Friday, May 2, 2014

Muppets Most Wanted

And now for my second Muppet movie in a row. Only three years after The Muppets, we've got a sequel; Muppets Most Wanted (2014). This particular Muppet movie parodies a lot of other films while retaining vaudeville and musical numbers that are Muppet signatures. It ended up being pretty good.
Picking up at the exact moment the previous movie left off, Kermit the Frog and friends are elated by their revival's success and are approached by Dominic Badguy (Ricky Gervais) to go on a world tour. Unknown to them, this is all part of a sinister plan of Constantine, the world's most evil frog, to become the greatest thief of all time. After making sure that Kermit is jailed as himself, Constantine impersonates him to use the Muppet's tour as a cover for his scheme. While Sam the Eagle of the CIA and Inspector Jean Pierre Napoleon (Ty Burrell) of Interpol investigate, the Muppets find their boss seems strangely changed even as Kermit desperately attempts to escape only to be thwarted by prison guard Nadya (Tina Fey). Only when Walter, Fozzie, and Animal realize the truth is there a chance to prevent Constantine from pulling off the crime of the century.
Muppets Most Wanted is a caper movie. Nevertheless, there are still plenty of sketch comedy and musical numbers included and it still has that variety show vibe that The Muppets are known for. I was actually worried that there would be less of that since the main plot was about the hero being swapped with the villain and trying to rob museums. But as per tradition, there are plenty of bits of surreal humor, meta-references, catchy songs, and a prolific use of cameos. I'll only mention two here because it would ruin some of the gags in the movie to reveal more of them. Many times the cameo is the punch line, after all. Lady Gaga and Tom Hiddleston both make appearances in this movie. Tom Hiddleston is an inmate at the prison after being jailed in Thor: The Dark World.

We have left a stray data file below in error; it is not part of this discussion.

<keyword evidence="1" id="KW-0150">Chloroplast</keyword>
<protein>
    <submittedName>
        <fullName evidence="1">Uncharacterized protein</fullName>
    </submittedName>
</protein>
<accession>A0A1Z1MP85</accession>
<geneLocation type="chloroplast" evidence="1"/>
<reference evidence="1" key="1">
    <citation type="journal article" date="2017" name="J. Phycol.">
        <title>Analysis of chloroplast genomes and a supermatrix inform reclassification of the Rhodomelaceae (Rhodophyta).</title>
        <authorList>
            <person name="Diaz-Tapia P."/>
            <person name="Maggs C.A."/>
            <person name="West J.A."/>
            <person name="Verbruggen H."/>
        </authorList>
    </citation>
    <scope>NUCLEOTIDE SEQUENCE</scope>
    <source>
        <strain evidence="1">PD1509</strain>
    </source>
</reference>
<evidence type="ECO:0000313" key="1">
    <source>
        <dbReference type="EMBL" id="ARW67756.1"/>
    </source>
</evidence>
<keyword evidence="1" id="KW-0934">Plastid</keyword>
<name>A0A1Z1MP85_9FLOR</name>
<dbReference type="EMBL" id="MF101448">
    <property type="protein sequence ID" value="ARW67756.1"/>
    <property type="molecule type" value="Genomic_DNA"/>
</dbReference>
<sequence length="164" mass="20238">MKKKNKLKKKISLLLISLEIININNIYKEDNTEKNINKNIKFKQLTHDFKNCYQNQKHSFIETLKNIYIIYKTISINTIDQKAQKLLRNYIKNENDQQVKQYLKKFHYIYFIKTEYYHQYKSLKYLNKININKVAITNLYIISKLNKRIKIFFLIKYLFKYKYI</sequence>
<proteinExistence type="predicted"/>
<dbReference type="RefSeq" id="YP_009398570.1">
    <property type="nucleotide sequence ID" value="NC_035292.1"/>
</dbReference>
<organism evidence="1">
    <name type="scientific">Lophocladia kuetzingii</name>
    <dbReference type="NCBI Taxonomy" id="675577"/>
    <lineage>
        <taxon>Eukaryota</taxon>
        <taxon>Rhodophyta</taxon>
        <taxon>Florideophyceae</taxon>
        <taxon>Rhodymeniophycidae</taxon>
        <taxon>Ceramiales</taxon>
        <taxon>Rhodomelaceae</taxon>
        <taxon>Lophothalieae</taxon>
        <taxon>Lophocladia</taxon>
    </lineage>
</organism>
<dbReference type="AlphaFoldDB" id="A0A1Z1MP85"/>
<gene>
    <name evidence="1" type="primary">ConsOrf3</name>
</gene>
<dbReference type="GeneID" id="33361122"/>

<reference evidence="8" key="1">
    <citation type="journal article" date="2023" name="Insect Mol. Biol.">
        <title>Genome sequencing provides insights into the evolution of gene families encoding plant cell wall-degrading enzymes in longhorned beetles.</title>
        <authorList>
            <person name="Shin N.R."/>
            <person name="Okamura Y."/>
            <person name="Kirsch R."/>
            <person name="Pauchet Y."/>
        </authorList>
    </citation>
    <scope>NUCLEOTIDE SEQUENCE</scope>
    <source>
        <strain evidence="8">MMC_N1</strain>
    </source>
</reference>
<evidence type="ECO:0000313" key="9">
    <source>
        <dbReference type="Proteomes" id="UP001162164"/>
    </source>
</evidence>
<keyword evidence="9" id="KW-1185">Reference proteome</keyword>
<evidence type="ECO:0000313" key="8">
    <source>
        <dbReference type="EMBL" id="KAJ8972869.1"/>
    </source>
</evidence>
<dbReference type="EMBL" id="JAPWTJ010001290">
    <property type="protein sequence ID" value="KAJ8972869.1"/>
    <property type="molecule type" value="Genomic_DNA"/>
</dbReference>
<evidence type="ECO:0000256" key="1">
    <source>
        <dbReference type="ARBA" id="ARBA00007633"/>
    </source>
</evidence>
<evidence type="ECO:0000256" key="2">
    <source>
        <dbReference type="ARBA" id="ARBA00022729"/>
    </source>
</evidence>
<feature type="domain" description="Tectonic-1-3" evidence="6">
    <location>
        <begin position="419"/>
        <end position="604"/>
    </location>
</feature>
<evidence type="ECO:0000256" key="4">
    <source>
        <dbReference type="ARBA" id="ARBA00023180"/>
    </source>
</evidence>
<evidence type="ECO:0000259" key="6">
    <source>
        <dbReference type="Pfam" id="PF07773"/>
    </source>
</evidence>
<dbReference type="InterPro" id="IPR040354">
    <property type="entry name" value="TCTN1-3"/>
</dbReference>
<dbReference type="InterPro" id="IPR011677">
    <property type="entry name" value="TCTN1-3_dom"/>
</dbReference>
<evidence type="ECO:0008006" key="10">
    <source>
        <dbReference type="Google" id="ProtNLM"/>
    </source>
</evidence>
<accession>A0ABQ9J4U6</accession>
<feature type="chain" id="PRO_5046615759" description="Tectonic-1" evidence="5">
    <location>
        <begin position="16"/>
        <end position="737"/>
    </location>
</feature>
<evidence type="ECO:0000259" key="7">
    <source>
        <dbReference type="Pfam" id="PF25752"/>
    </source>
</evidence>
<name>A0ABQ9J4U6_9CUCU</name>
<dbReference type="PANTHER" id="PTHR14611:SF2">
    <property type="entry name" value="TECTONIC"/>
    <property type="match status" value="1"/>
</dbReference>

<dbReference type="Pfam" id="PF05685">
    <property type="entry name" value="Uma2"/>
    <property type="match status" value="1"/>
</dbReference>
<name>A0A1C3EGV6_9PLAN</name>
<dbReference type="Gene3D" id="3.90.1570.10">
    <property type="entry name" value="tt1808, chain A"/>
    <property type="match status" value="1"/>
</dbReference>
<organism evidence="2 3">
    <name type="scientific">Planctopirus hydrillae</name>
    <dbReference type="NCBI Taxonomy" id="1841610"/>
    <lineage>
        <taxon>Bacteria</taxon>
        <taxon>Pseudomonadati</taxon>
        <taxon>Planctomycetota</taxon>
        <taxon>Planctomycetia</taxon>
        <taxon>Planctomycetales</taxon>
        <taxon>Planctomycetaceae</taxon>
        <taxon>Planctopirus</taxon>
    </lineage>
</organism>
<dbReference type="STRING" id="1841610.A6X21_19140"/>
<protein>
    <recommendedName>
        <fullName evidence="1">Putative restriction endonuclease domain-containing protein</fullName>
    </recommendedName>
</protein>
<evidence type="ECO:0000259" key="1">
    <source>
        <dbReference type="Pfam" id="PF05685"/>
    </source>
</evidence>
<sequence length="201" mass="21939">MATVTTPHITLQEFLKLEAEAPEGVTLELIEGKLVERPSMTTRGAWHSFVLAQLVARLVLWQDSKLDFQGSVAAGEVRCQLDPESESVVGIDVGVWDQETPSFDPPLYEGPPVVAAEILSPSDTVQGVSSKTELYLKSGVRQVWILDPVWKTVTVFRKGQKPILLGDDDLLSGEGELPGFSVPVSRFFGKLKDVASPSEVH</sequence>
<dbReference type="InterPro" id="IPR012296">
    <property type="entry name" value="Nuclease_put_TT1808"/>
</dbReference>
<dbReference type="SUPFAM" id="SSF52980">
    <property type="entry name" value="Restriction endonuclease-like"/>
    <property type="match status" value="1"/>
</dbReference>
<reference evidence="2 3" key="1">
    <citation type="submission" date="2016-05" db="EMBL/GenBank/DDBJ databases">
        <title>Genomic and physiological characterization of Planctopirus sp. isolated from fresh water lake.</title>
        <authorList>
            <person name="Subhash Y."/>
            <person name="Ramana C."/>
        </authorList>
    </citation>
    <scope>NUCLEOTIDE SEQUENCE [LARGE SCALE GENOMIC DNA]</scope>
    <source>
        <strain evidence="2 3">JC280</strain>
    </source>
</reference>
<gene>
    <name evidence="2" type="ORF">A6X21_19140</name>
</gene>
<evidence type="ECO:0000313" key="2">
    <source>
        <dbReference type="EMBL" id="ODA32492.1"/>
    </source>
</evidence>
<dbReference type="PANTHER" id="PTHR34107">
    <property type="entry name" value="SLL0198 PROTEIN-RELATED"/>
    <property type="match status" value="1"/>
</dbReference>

Most Wanted makes many references to other movies, including spy movies, prison movies, and crime capers of the 60's and 70's. It was clearly inspired by The Great Muppet Caper and The Muppets Take Manhattan and The Pink Panther. The movie starts out with a song "We're Doing a Sequel" which is not only funny and catchy, but it also comments on movies and the film industry. There's a line in the song that goes, "And everybody knows the sequel's never quite as good." It's funny to have a movie actually say that, but I hope it wasn't an attempt to excuse the film for possibly being a bomb. While trying to pitch ideas for this sequel, The Swedish Chef appears in a spoofed scene from the old Swedish film The Seventh Seal playing chess with death. The idea is shot down because Americans don't like to read subtitles. Other movies that are referenced include The Shawshank Redemption, Citizen Kane, Gone With the Wind, Lawrence of Arabia, The Spy Who Loved Me, A Chorus Line, The Silence of the Lambs, and Mission: Impossible among others. They're easy to miss if you haven't seen those movies. I haven't seen some of the movies referenced, but I could still identify them because they are classics. The references will go over kids' heads, but adults will probably get a kick out of them. I  mean, seeing Kermit wearing a Hannibal Lecter face mask while in prison is just funny.